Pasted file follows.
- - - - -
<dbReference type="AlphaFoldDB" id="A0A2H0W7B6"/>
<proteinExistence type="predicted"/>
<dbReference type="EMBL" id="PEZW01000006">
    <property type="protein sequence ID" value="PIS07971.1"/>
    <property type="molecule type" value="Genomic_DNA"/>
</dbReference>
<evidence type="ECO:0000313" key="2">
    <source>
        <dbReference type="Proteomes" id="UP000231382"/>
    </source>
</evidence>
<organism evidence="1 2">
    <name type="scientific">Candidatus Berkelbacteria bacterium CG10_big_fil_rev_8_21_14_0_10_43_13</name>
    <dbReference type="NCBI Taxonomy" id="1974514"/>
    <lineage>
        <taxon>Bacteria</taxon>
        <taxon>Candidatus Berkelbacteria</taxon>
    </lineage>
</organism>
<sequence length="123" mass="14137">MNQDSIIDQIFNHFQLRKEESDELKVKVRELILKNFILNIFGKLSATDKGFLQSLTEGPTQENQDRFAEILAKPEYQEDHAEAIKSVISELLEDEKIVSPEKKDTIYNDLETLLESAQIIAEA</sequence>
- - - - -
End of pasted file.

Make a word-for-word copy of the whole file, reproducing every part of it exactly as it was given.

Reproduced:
<dbReference type="AlphaFoldDB" id="A0A2H0W7B6"/>
<proteinExistence type="predicted"/>
<dbReference type="EMBL" id="PEZW01000006">
    <property type="protein sequence ID" value="PIS07971.1"/>
    <property type="molecule type" value="Genomic_DNA"/>
</dbReference>
<evidence type="ECO:0000313" key="2">
    <source>
        <dbReference type="Proteomes" id="UP000231382"/>
    </source>
</evidence>
<organism evidence="1 2">
    <name type="scientific">Candidatus Berkelbacteria bacterium CG10_big_fil_rev_8_21_14_0_10_43_13</name>
    <dbReference type="NCBI Taxonomy" id="1974514"/>
    <lineage>
        <taxon>Bacteria</taxon>
        <taxon>Candidatus Berkelbacteria</taxon>
    </lineage>
</organism>
<sequence length="123" mass="14137">MNQDSIIDQIFNHFQLRKEESDELKVKVRELILKNFILNIFGKLSATDKGFLQSLTEGPTQENQDRFAEILAKPEYQEDHAEAIKSVISELLEDEKIVSPEKKDTIYNDLETLLESAQIIAEA</sequence>